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Thread: Utricularia, section Orchidioides - info sharing & discussion

  1. #361
    does this rag smell like chloroform to you? boxofrain's Avatar
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    shock and awe!
    Very nice work Ron!
    "the memories of a man in his old age, are the deeds of a man in his prime"

  2. #362

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    I found this post that has some info on the requirements of individual species: http://www.cpukforum.com/forum/index...howtopic=45007 about midway through the first page. Maybe something like that could be added to the first post here (especially since it seems like Orchioides utrics and what used to be Iperua utrics require different growing conditions). It would be helpful for growers who are just starting out with one species.
    Last edited by Tanukimo; 04-16-2014 at 06:29 PM. Reason: spelling

  3. #363
    RL7836's Avatar
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    Quote Originally Posted by Tanukimo View Post
    I found this post that has some info on the requirements of individual species: http://www.cpukforum.com/forum/index...howtopic=45007 about midway through the first page.
    I added a link to that thread under the "Growing" section in the 1st post.

    Quote Originally Posted by Tanukimo View Post
    Maybe something like that could be added to the first post here (especially since it seems like Orchioides utrics and what used to be Iperua utrics require different growing conditions). It would be helpful for growers who are just starting out with one species.
    I've considered doing that but haven't because:
    - by nature of me posting it, it would need to be my methods since they are the only ones I can vouch for (having seen them work) - however, as we've seen in this long thread - different methods work for some people
    - we have a number of approaches that have been shared throughout the thread - it doesn't feel right for me to (somewhat arbitrarily) choose one (whether mine or someone else's) & list it in the beginning
    - listing one approach may keep someone from trying other methods - for example, I read that thread (& others) that stated U. reniformis & U. humboldtii 'require' higher humidity to survive. Reading that strong assertion, kept me from trying those plants on my windowsill for years. Once I gave up & placed both species on my low-humidity, hot-in-summer, cold-in-winter windowsill - I had my first flowers from both within six months (my personal experiences diverge from several other posts in that thread also - ie: while U. geminiloba grows well for me - it still has not bloomed in my care. If it's unwilling to flower, it's obviously missing something & therefore not having it's requirements met. Therefore - not an 'easy' species - imho (similar to U. tricolor)).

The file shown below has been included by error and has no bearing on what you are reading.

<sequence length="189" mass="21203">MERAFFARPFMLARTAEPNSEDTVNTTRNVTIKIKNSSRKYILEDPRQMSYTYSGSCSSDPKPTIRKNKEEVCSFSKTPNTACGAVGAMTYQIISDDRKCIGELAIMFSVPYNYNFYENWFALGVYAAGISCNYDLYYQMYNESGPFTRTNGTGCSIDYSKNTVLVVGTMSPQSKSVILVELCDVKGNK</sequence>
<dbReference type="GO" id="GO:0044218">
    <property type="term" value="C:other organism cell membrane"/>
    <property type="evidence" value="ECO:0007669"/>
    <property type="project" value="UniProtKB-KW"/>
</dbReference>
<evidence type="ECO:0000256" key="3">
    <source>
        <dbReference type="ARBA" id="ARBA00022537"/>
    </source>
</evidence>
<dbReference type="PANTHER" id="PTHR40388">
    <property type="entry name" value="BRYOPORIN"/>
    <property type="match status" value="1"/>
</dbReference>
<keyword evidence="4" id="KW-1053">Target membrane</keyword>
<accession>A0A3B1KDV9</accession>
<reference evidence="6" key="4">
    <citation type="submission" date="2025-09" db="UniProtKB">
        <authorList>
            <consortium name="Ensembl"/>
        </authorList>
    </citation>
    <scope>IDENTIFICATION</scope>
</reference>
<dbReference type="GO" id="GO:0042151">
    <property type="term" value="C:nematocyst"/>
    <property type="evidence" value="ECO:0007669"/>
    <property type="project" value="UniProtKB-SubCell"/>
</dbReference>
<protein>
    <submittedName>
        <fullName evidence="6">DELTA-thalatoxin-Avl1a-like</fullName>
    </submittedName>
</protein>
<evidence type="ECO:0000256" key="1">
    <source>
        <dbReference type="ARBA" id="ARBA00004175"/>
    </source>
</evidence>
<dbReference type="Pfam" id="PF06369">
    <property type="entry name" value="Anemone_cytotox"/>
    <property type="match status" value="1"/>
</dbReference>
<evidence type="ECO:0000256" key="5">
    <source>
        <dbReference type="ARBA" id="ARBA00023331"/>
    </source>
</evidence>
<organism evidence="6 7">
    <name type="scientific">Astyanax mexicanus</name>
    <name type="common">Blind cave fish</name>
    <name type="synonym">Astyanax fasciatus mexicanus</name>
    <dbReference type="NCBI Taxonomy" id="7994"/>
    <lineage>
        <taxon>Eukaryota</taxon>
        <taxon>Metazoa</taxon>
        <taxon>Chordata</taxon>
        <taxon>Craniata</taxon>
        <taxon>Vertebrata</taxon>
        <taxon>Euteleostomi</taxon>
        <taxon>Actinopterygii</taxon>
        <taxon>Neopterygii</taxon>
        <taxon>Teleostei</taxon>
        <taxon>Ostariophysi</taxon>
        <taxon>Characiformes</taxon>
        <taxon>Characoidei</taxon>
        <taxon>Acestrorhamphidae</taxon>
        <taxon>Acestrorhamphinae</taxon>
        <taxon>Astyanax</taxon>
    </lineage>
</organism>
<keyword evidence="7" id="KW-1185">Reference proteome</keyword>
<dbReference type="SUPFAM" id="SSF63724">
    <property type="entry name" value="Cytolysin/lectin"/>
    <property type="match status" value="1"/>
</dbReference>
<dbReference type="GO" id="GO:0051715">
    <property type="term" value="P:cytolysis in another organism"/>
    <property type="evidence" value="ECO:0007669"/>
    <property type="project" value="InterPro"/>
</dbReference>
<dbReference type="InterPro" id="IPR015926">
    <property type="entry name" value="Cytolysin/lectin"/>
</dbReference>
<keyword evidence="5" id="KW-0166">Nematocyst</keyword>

- isn't that what this whole thread is about? Sharing info on what works, what doesn't, ideas for the future, etc, etc, etc. Heck, Mobile & RSS are constantly pushing the boundaries for new media, lighting, enclosures ....
    All the best,
    Ron
    You must do the thing you think you cannot do. --- Eleanor Roosevelt

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  4. #364

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    Quote Originally Posted by RL7836 View Post
    I added a link to that thread under the "Growing" section in the 1st post.

    I've considered doing that but haven't because:
    - by nature of me posting it, it would need to be my methods since they are the only ones I can vouch for (having seen them work) - however, as we've seen in this long thread - different methods work for some people
    - we have a number of approaches that have been shared throughout the thread - it doesn't feel right for me to (somewhat arbitrarily) choose one (whether mine or someone else's) & list it in the beginning
    - listing one approach may keep someone from trying other methods - for example, I read that thread (& others) that stated U. reniformis & U. humboldtii 'require' higher humidity to survive. Reading that strong assertion, kept me from trying those plants on my windowsill for years. Once I gave up & placed both species on my low-humidity, hot-in-summer, cold-in-winter windowsill - I had my first flowers from both within six months (my personal experiences diverge from several other posts in that thread also - ie: while U. geminiloba grows well for me - it still has not bloomed in my care. If it's unwilling to flower, it's obviously missing something & therefore not having it's requirements met. Therefore - not an 'easy' species - imho (similar to U. tricolor)).